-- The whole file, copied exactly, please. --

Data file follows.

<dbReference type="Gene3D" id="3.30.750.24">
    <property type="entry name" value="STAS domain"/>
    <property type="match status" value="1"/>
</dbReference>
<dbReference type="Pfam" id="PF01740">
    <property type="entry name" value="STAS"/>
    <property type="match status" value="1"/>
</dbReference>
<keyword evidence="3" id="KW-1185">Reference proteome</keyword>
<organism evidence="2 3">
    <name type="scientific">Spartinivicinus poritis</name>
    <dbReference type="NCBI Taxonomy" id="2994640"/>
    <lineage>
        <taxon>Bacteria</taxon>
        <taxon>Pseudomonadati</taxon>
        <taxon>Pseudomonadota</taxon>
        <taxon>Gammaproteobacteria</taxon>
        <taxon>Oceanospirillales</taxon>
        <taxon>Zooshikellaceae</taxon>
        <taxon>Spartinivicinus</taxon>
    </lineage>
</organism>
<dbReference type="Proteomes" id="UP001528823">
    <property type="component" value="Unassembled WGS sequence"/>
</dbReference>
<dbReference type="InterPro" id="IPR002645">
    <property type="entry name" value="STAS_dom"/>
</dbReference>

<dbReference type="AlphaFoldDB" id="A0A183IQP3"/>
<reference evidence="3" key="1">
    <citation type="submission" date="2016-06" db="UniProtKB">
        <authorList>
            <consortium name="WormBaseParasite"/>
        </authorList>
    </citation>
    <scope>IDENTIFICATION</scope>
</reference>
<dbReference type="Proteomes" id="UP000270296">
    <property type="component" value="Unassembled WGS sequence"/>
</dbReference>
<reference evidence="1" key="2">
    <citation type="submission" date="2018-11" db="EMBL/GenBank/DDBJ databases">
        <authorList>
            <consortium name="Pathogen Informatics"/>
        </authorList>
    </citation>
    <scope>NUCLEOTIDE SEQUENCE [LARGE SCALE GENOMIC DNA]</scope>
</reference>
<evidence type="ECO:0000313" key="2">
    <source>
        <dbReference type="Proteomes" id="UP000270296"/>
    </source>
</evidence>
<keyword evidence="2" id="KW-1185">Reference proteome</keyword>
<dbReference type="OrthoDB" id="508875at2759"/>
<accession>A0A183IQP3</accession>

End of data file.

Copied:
<dbReference type="Gene3D" id="3.30.750.24">
    <property type="entry name" value="STAS domain"/>
    <property type="match status" value="1"/>
</dbReference>
<dbReference type="Pfam" id="PF01740">
    <property type="entry name" value="STAS"/>
    <property type="match status" value="1"/>
</dbReference>
<keyword evidence="3" id="KW-1185">Reference proteome</keyword>
<organism evidence="2 3">
    <name type="scientific">Spartinivicinus poritis</name>
    <dbReference type="NCBI Taxonomy" id="2994640"/>
    <lineage>
        <taxon>Bacteria</taxon>
        <taxon>Pseudomonadati</taxon>
        <taxon>Pseudomonadota</taxon>
        <taxon>Gammaproteobacteria</taxon>
        <taxon>Oceanospirillales</taxon>
        <taxon>Zooshikellaceae</taxon>
        <taxon>Spartinivicinus</taxon>
    </lineage>
</organism>
<dbReference type="Proteomes" id="UP001528823">
    <property type="component" value="Unassembled WGS sequence"/>
</dbReference>
<dbReference type="InterPro" id="IPR002645">
    <property type="entry name" value="STAS_dom"/>
</dbReference>

<dbReference type="AlphaFoldDB" id="A0A183IQP3"/>
<reference evidence="3" key="1">
    <citation type="submission" date="2016-06" db="UniProtKB">
        <authorList>
            <consortium name="WormBaseParasite"/>
        </authorList>
    </citation>
    <scope>IDENTIFICATION</scope>
</reference>
<dbReference type="Proteomes" id="UP000270296">
    <property type="component" value="Unassembled WGS sequence"/>
</dbReference>
<reference evidence="1" key="2">
    <citation type="submission" date="2018-11" db="EMBL/GenBank/DDBJ databases">
        <authorList>
            <consortium name="Pathogen Informatics"/>
        </authorList>
    </citation>
    <scope>NUCLEOTIDE SEQUENCE [LARGE SCALE GENOMIC DNA]</scope>
</reference>
<evidence type="ECO:0000313" key="2">
    <source>
        <dbReference type="Proteomes" id="UP000270296"/>
    </source>
</evidence>
<keyword evidence="2" id="KW-1185">Reference proteome</keyword>
<dbReference type="OrthoDB" id="508875at2759"/>
<accession>A0A183IQP3</accession>